Speeches to be given on both sides of the Atlantic over the next six weeks will not only make or break political careers, but shape the political landscape of the future. The major UK party conferences begin later this month, and the US presidential election campaign is already underway. The speeches given at those conferences, and on the US campaign trail, will go a long way to deciding which politicians will succeed, and which will fail.
At Great Speechwriting, we are watching intently to see what the men and women who would shape our futures will make of their moments in the limelight. A well-crafted speech can play to a politician’s strengths, in terms of intellect, experience or likeability, while diminishing any weaknesses. They key is original and memorable phrases that get across the speaker’s key ideas with apparent ease. In reality of course, the politicians and their speechwriters will be hard at work already.
The party conference season actually began early in September with the Green Party. Their new leader Natalie Bennett made a nervous debut, but took aim at Labour as the originators of many coalition policies, presenting the Greens as the only real alternative. But Bennett’s party is still on the margins of UK politics, and it is the big three party conferences that will really make headlines. David Cameron and Nick Clegg both face the challenge of pleasing their own parties without alienating their coalition partners. Cameron still has to convince the country that behind his easy charm he has the resolve, and the ideas, to deal with the dire ongoing economic situation. And Clegg is still struggling to get anywhere near his pre-election popularity, and to convince his party that the coalition compromises were worth it. Meanwhile, Ed Miliband needs to position himself as a credible alternative prime minister.
And in October, the Scottish National Party conference will take on a UK-wide significance, setting the scene for the party’s independence referendum campaign. Alex Salmond is an accomplished speaker and easily the most popular politician in Scotland, but he still has to convince voters not only that he has what it takes to lead an independent Scotland, but that independence is desirable in any case.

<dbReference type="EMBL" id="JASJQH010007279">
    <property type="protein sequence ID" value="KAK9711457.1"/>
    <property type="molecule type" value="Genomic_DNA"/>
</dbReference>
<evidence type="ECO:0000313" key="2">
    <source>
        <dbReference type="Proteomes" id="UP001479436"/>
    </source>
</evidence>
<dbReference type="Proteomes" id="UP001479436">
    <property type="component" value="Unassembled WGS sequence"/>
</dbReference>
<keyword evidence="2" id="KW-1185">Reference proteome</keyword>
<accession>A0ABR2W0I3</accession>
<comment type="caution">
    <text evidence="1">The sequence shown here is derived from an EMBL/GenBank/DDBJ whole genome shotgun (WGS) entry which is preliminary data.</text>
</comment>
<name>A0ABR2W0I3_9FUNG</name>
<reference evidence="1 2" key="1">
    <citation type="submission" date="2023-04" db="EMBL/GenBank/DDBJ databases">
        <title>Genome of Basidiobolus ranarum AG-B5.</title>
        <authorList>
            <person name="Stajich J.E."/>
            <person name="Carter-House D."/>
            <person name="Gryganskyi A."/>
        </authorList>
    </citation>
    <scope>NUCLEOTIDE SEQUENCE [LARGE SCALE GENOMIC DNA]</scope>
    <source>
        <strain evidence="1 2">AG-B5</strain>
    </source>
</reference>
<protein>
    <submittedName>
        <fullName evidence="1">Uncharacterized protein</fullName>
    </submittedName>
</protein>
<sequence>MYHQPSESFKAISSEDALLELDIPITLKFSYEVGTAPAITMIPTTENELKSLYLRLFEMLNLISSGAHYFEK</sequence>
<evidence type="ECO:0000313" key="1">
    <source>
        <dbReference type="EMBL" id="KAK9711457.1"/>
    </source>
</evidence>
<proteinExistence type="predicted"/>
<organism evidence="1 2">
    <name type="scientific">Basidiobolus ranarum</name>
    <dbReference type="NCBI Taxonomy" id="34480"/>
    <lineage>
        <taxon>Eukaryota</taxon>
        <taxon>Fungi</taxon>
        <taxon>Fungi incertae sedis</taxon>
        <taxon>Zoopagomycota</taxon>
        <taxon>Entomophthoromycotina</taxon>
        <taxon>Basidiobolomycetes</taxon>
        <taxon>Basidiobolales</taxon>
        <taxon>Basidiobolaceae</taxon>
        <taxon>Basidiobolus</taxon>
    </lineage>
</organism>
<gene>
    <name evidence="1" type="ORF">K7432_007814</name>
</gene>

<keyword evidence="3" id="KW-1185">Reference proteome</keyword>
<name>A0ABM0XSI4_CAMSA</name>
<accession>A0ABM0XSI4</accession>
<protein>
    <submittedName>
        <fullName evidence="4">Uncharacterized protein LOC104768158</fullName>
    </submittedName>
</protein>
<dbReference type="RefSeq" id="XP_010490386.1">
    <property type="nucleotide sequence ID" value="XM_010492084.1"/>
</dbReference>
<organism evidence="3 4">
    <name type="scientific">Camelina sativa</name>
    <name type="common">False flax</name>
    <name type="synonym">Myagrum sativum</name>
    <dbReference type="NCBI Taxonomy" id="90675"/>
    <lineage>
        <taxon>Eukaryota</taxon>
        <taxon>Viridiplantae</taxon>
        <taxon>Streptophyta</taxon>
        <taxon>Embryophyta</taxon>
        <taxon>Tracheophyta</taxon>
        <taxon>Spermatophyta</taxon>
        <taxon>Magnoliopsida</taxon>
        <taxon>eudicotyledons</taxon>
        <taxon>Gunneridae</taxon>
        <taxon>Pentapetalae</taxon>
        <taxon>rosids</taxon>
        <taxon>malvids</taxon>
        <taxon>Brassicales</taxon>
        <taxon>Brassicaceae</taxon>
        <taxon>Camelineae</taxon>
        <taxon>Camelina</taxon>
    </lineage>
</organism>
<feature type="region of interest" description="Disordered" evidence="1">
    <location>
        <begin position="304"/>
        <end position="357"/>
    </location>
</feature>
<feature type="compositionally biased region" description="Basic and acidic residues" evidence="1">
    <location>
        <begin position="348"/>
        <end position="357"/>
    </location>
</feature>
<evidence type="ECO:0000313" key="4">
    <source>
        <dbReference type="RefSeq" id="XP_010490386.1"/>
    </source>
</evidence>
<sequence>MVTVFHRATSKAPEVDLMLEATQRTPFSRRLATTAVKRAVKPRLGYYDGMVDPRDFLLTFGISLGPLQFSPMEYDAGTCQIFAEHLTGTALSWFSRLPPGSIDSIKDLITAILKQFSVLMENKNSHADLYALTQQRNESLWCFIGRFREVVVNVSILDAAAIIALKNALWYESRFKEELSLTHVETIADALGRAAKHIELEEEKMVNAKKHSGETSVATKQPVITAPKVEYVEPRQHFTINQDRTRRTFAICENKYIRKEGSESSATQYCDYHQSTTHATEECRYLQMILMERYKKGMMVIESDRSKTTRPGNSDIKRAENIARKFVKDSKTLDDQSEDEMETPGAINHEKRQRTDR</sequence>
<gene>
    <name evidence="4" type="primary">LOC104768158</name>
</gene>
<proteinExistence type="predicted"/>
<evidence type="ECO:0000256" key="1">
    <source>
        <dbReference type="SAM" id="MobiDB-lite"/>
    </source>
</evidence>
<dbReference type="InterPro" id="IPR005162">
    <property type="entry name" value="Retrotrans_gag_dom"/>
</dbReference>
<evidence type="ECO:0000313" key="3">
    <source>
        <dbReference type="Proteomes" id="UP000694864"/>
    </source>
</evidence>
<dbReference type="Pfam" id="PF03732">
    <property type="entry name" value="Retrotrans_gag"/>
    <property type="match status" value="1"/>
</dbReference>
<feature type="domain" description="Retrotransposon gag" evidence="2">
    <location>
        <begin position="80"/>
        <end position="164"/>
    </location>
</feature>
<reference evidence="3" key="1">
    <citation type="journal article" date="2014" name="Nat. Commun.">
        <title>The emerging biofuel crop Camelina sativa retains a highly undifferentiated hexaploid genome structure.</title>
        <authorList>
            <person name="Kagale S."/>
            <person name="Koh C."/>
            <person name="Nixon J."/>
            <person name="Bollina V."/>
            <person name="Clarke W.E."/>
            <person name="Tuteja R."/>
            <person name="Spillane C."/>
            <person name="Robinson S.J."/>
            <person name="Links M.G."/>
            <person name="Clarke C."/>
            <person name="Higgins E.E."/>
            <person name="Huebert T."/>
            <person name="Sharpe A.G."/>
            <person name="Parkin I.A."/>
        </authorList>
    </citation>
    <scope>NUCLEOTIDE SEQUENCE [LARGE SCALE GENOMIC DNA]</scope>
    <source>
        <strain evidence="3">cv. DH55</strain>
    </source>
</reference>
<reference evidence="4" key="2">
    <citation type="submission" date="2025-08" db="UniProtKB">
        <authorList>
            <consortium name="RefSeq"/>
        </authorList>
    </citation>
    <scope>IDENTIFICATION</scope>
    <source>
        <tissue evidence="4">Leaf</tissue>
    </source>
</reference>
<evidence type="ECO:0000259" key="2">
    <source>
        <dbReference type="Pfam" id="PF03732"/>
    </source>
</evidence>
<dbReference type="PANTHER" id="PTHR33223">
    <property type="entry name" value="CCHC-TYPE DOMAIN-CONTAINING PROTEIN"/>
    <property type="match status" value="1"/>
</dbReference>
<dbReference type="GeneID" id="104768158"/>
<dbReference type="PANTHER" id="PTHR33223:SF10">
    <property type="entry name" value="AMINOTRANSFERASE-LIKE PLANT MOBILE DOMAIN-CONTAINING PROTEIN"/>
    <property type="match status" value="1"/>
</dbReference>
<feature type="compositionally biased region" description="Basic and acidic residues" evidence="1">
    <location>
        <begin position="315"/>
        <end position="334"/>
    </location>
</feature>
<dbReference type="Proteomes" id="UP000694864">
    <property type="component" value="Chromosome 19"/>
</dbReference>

In the US, Obama and Romney are more or less neck and neck in the polls, and every speech is an opportunity to win over doubters, or to turn them off completely. (The winner will then have to get to work on his all-important inaugural address, in a bid to get the whole country behind his presidency). Obama is generally seen as the better speaker, but many who lapped up his ‘Yes, we can’ optimism last time around now suspect there was little of substance behind it. How he deals with such suspicions, while promising ‘new hope’ for the next four years, will be crucial. Romney was not the choice of the Tea Party activists who dominated the Republican primaries – and who favour bombastic oratory – but he will have to reassure ‘values voters’ that he is their man while presenting himself as a great business leader who makes a credible candidate. His running mate Paul Ryan, dubbed the ‘Tea Party intellectual’ will definitely be worth watching too.
Political oratory is often seen as a lost art, and perhaps it’s true that the days of great speakers like Gladstone or Bevan addressing vast crowds belong to another era. But the likes of Blair and Obama have emerged as powerful and effective speakers in the modern television age. And while party conferences are often derided today as stage-managed showpieces rather than meaningful political events, YouTube and Twitter mean every gaffe or moment of brilliance can go viral in seconds. The most successful speakers today are those best able to get the balance right between winning over the room and getting a message across to a wider and more diverse audience.
For more information or for help with your political speech, please contactLawrence@greatspeechwritingpro.com or call 020 245 8999